Please use this identifier to cite or link to this item: http://hdl.handle.net/2440/79332
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Type: Journal article
Title: Global increasing trends in annual maximum daily precipitation
Author: Westra, S.
Alexander, L.
Zwiers, F.
Citation: Journal of Climate, 2013; 26(11):3904-3918
Publisher: Amer Meteorological Soc
Issue Date: 2013
ISSN: 0894-8755
1520-0442
Statement of
Responsibility: 
Seth Westra, Lisa V. Alexander and Francis W. Zwiers
Abstract: This study investigates the presence of trends in annual maximum daily precipitation time series obtained from a global dataset of 8326 high-quality land-based observing stations with more than 30 years of record over the period from 1900 to 2009. Two complementary statistical techniques were adopted to evaluate the possible nonstationary behavior of these precipitation data. The first was a Mann–Kendall nonparametric trend test, and it was used to evaluate the existence of monotonic trends. The second was a nonstationary generalized extreme value analysis, and it was used to determine the strength of association between the precipitation extremes and globally averaged near-surface temperature. The outcomes are that statistically significant increasing trends can be detected at the global scale, with close to two-thirds of stations showing increases. Furthermore, there is a statistically significant association with globally averaged near-surface temperature, with the median intensity of extreme precipitation changing in proportion with changes in global mean temperature at a rate of between 5.9% and 7.7% K−1, depending on the method of analysis. This ratio was robust irrespective of record length or time period considered and was not strongly biased by the uneven global coverage of precipitation data. Finally, there is a distinct meridional variation, with the greatest sensitivity occurring in the tropics and higher latitudes and the minima around 13°S and 11°N. The greatest uncertainty was near the equator because of the limited number of sufficiently long precipitation records, and there remains an urgent need to improve data collection in this region to better constrain future changes in tropical precipitation.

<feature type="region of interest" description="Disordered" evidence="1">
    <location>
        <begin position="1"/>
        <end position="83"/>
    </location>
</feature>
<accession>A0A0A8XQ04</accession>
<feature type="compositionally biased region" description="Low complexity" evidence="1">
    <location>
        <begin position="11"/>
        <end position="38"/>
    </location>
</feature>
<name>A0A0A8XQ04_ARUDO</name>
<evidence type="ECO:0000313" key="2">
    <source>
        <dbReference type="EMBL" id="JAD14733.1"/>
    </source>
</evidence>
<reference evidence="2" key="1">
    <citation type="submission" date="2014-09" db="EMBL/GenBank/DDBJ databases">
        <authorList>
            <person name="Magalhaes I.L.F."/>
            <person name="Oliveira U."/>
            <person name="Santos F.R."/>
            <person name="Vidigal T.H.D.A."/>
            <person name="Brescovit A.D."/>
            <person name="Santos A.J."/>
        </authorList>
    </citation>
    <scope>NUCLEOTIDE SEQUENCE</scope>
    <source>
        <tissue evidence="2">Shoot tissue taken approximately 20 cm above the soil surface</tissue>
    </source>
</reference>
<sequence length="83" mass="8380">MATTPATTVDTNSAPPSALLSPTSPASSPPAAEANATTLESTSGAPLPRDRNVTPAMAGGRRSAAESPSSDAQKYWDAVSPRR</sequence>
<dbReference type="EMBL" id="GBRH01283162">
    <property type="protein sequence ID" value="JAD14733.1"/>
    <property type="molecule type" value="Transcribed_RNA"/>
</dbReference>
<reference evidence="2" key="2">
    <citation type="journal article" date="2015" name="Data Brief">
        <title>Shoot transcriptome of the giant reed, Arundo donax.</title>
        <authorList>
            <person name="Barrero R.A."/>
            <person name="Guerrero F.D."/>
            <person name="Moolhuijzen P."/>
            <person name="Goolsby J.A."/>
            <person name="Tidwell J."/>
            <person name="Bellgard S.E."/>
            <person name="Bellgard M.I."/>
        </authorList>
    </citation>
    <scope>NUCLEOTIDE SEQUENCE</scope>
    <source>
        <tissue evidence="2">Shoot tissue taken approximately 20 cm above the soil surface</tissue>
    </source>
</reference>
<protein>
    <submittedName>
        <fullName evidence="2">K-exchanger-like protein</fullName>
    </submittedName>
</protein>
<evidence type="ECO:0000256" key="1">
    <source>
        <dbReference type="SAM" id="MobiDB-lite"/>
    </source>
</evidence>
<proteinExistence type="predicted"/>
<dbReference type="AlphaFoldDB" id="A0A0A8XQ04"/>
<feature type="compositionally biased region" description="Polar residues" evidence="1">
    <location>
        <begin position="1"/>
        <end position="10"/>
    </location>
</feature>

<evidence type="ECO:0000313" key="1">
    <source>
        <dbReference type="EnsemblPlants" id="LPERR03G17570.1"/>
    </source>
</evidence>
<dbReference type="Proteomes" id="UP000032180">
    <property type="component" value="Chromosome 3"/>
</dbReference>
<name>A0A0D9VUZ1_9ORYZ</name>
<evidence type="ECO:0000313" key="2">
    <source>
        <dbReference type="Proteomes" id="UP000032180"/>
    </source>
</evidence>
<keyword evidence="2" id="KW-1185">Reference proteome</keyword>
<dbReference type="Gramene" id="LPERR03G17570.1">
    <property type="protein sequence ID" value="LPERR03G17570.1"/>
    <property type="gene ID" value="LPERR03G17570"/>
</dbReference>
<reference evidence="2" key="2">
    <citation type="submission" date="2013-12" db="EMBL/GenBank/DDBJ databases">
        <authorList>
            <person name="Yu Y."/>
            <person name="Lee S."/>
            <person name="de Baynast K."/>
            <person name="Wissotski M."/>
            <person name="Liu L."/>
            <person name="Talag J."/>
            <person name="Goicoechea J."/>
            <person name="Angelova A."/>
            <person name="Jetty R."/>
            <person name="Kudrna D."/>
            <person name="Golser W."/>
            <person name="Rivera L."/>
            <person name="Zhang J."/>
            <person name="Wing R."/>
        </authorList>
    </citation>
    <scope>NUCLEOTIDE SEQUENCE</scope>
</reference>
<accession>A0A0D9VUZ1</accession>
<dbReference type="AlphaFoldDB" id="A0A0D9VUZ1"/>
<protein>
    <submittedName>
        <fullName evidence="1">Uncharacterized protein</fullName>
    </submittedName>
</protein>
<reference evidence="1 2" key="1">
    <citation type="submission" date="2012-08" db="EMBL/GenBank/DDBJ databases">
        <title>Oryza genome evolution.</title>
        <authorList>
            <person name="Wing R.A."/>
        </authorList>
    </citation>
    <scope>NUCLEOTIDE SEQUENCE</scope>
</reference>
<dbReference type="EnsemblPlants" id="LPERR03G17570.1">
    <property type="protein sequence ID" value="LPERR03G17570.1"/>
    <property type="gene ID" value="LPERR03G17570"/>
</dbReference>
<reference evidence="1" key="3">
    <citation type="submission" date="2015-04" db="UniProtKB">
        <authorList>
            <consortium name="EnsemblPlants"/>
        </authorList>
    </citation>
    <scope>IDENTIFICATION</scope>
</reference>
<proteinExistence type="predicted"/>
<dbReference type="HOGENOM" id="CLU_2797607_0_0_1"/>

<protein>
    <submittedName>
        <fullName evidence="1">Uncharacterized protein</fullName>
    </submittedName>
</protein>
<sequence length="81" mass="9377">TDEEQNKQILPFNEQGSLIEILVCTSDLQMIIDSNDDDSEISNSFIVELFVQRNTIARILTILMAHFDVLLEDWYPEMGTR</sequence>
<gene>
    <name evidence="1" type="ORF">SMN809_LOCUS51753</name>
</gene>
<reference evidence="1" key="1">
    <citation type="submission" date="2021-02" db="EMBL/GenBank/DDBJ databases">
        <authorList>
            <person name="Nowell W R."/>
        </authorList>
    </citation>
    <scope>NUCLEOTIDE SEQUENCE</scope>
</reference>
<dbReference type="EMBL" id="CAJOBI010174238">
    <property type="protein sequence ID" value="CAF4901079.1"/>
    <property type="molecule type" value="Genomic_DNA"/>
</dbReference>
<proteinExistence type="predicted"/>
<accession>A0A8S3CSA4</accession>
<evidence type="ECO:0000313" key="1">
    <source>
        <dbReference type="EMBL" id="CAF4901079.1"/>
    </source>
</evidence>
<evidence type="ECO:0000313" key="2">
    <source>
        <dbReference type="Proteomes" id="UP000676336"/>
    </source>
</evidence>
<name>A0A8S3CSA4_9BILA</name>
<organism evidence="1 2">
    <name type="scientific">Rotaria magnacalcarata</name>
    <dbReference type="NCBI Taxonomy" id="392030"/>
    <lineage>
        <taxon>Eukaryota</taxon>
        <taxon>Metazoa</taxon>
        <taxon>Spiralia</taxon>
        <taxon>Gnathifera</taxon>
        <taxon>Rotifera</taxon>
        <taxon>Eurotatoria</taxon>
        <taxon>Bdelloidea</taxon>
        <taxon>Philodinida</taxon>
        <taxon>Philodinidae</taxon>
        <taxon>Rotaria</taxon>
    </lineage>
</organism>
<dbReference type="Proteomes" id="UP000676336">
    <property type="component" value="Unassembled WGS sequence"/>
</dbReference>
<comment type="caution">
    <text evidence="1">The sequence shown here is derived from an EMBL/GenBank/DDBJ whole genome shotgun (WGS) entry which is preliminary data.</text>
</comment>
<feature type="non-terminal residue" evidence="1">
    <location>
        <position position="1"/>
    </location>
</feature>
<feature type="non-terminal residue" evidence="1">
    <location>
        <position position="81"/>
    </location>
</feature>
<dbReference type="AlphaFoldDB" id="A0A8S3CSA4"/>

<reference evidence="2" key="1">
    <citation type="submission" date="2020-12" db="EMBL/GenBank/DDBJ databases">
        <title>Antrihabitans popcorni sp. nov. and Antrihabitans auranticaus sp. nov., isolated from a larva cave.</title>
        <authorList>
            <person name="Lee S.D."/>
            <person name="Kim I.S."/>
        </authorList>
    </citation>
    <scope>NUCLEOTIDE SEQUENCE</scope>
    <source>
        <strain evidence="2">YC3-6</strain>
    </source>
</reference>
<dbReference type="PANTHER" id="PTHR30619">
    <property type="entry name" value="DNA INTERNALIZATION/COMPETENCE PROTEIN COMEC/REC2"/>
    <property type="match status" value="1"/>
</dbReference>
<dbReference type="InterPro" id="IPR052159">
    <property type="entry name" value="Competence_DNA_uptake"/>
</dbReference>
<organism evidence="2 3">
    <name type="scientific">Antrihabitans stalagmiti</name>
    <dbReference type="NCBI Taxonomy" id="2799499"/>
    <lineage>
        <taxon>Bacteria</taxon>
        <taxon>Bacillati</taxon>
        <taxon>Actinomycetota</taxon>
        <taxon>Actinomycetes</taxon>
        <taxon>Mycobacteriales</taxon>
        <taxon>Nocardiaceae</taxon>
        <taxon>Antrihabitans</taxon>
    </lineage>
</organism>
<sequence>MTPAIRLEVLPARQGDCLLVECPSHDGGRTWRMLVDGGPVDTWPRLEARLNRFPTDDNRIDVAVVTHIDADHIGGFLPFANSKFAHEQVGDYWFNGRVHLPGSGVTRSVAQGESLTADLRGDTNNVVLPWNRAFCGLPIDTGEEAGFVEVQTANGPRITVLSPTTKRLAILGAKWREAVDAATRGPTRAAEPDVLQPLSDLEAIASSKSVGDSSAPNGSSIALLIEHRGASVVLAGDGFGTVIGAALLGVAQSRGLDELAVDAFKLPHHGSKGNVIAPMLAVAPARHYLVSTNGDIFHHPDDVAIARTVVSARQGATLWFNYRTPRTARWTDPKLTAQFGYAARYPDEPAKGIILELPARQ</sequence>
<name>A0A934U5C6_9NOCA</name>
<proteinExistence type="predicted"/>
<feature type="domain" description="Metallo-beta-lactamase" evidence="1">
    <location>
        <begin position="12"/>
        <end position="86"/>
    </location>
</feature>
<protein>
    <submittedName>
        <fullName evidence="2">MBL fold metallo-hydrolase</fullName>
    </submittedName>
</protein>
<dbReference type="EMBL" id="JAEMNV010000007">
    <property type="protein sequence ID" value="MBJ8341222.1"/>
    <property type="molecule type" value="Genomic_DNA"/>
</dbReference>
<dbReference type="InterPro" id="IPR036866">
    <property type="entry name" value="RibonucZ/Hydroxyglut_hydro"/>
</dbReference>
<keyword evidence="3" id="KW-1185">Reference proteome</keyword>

Keywords: Rainfall; climate change; climate sensitivity; trends
Rights: © 2013 American Meteorological Society
RMID: 0020130265
DOI: 10.1175/JCLI-D-12-00502.1
Grant ID: http://purl.org/au-research/grants/arc/DP120100338
http://purl.org/au-research/grants/arc/LP100200690
Appears in Collections:Civil and Environmental Engineering publications
Environment Institute publications

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